Derek had the weight of the world on his shoulders but wouldn't ask for help. He told me if prices kept falling it would put our lights out
In the wake of her husband's sudden death at 34, a grieving mum tells of the hardships in farming and the tragic toll it's taken on her family
The wife of a well-known dairy farmer who died at just 34 years of age has told of the devastating effect that the pressures working in agriculture had on her husband.
Derek Walker from Omagh passed away on January 4 at his home on the Backfarm Road from a heart problem.
His grieving wife Michelle (33) is left to look after the couple's two kids - Jack (4) and his two-year-old sister Gracie.
Jack, in Derek's own words, was his best friend.
When the two were together they were inseparable and Derek found some solace in his son.
That bond helped drag Derek away from all the problems he was facing as a dairy farmer, albeit momentarily, but those problems led to stress and depression which did not help his heart condition.
Derek's death was sudden. No one expected it, even though Derek had quite a lengthy list of medical issues.
His wife Michelle is originally from Cullybackey and met Derek through an immense shared interest in pipe bands.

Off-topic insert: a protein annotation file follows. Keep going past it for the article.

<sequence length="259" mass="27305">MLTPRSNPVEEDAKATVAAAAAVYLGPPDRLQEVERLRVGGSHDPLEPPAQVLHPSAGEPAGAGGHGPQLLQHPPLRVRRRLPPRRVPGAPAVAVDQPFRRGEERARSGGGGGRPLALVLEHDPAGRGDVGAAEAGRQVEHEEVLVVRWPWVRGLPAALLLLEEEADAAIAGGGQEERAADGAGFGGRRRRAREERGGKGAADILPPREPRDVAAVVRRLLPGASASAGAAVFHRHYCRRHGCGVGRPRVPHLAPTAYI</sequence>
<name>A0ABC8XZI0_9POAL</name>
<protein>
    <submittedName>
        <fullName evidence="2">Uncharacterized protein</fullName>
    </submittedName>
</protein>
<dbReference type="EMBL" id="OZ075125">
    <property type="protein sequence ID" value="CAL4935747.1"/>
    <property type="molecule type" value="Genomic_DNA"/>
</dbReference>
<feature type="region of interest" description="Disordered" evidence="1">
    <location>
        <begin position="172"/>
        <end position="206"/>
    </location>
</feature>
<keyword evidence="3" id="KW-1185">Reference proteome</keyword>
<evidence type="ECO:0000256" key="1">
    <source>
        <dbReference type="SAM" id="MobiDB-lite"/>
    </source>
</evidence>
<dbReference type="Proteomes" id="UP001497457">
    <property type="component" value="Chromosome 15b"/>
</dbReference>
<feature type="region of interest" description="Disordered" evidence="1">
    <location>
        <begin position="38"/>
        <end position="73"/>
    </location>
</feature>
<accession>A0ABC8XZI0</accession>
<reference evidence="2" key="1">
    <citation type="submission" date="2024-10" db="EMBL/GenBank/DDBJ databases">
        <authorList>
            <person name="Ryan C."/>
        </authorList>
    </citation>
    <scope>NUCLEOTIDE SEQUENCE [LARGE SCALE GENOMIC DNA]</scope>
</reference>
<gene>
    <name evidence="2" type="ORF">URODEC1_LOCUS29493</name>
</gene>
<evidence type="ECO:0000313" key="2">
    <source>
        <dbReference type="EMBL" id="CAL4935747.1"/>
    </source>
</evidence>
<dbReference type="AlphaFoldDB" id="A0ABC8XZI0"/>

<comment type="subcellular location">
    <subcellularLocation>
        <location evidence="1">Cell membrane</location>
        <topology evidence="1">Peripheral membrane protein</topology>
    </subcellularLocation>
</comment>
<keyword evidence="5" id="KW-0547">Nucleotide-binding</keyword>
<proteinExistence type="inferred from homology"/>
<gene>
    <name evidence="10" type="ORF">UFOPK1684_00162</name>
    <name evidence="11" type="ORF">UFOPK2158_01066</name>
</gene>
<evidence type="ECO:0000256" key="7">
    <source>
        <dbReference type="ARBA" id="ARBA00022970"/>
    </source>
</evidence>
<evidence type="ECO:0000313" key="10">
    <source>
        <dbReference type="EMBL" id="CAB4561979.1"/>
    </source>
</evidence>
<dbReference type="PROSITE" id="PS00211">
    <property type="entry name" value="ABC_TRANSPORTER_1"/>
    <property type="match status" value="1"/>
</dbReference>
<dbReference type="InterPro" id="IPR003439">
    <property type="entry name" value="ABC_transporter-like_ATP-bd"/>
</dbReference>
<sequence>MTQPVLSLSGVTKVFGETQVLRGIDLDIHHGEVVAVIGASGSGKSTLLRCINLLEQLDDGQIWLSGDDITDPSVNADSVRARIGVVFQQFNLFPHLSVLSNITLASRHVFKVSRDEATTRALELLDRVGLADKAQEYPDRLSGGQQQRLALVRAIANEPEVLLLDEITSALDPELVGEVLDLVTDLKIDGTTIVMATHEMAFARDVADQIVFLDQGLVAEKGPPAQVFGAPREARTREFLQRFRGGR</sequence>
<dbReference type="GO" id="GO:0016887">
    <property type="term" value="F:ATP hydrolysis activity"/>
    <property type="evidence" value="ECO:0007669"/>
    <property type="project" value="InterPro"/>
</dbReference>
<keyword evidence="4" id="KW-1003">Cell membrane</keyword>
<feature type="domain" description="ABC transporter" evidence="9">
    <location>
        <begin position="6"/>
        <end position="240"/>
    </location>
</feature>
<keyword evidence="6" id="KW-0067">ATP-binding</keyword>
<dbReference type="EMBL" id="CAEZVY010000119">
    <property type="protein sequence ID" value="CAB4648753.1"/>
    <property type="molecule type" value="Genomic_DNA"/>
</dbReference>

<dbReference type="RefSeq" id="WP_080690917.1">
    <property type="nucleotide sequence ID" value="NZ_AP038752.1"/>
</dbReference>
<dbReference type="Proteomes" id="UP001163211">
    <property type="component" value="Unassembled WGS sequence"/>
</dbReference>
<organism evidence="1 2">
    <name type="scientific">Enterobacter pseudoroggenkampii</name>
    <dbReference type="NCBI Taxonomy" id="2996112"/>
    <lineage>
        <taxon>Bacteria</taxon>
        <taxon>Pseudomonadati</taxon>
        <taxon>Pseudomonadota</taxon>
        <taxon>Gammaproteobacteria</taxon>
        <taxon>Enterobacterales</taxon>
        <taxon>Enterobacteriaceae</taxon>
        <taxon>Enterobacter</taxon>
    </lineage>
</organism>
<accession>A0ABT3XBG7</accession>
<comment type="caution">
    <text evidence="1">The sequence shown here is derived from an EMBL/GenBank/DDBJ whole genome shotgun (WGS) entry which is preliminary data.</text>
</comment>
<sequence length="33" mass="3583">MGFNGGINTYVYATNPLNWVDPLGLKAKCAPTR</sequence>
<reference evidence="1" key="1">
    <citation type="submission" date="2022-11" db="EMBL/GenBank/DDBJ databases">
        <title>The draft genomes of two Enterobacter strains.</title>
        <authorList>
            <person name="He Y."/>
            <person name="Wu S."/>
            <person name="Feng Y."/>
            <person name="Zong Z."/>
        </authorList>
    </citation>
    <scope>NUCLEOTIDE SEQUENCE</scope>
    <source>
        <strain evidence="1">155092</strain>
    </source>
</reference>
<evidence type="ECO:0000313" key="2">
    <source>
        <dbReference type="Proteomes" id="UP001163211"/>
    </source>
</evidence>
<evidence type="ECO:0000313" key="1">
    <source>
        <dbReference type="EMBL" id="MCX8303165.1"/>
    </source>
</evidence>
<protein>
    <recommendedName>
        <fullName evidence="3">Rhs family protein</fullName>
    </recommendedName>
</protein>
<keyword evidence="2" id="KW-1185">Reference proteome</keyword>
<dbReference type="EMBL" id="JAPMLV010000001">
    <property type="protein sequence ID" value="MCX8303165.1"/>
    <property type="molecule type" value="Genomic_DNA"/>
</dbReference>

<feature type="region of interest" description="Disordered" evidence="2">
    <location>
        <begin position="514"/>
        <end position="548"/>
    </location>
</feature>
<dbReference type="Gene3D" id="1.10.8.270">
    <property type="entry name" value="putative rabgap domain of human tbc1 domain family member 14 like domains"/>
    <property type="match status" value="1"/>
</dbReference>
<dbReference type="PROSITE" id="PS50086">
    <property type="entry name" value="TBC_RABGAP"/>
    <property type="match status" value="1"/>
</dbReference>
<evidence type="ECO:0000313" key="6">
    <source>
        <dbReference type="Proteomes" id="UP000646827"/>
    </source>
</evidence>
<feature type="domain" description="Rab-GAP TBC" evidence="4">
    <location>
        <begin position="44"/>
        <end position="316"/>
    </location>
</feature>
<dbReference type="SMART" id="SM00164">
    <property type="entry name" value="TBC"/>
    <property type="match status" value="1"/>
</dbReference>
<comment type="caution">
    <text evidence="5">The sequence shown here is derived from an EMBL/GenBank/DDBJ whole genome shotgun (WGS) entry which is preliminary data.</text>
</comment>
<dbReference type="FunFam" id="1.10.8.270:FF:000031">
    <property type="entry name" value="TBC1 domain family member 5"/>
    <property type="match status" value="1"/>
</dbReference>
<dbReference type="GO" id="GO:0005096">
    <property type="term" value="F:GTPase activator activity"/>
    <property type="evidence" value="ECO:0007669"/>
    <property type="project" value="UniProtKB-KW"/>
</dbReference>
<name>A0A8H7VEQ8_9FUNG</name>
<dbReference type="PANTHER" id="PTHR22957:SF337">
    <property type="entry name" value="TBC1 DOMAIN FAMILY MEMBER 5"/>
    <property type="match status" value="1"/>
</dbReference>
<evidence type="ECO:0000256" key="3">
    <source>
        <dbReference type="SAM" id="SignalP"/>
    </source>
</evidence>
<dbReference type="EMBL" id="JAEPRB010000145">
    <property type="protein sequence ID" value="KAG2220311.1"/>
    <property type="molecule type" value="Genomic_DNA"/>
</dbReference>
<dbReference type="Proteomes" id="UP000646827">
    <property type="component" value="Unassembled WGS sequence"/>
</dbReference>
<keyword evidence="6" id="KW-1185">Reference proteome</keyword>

Michelle said: "After chasing me for a year we finally started dating and eventually got married on September 26, 2008 at 1pm.
"I moved down to Gillygooley where Derek's farm was. We really started with nothing but in time we were able to build a bungalow and start a family.
"Derek started the dairy side of things on the farm of his father Basil and mum Audrey. He continued to grow the dairy herd on the farm to the 300 cows in the herd today.
"He simply loved working with cows and was very passionate about the dairy industry.
"Jack came along on February 22, 2011, and Gracie was born on December 3, 2013. Derek adored the kids. He and Jack were best friends and always spent time together.
"Gracie was his wee angel who could do no wrong in his eyes. She got away with everything."
As milk prices crashed over the past year, dairy farmers were struggling financially. Cash flow became almost non-existent and bills were stacking up.
Like his fellow farmers, Derek was caught up in the crisis but he had another issue affecting him.
His herd was closed down with tuberculosis and he was unable to sell any animals. It had been closed up for the past five years.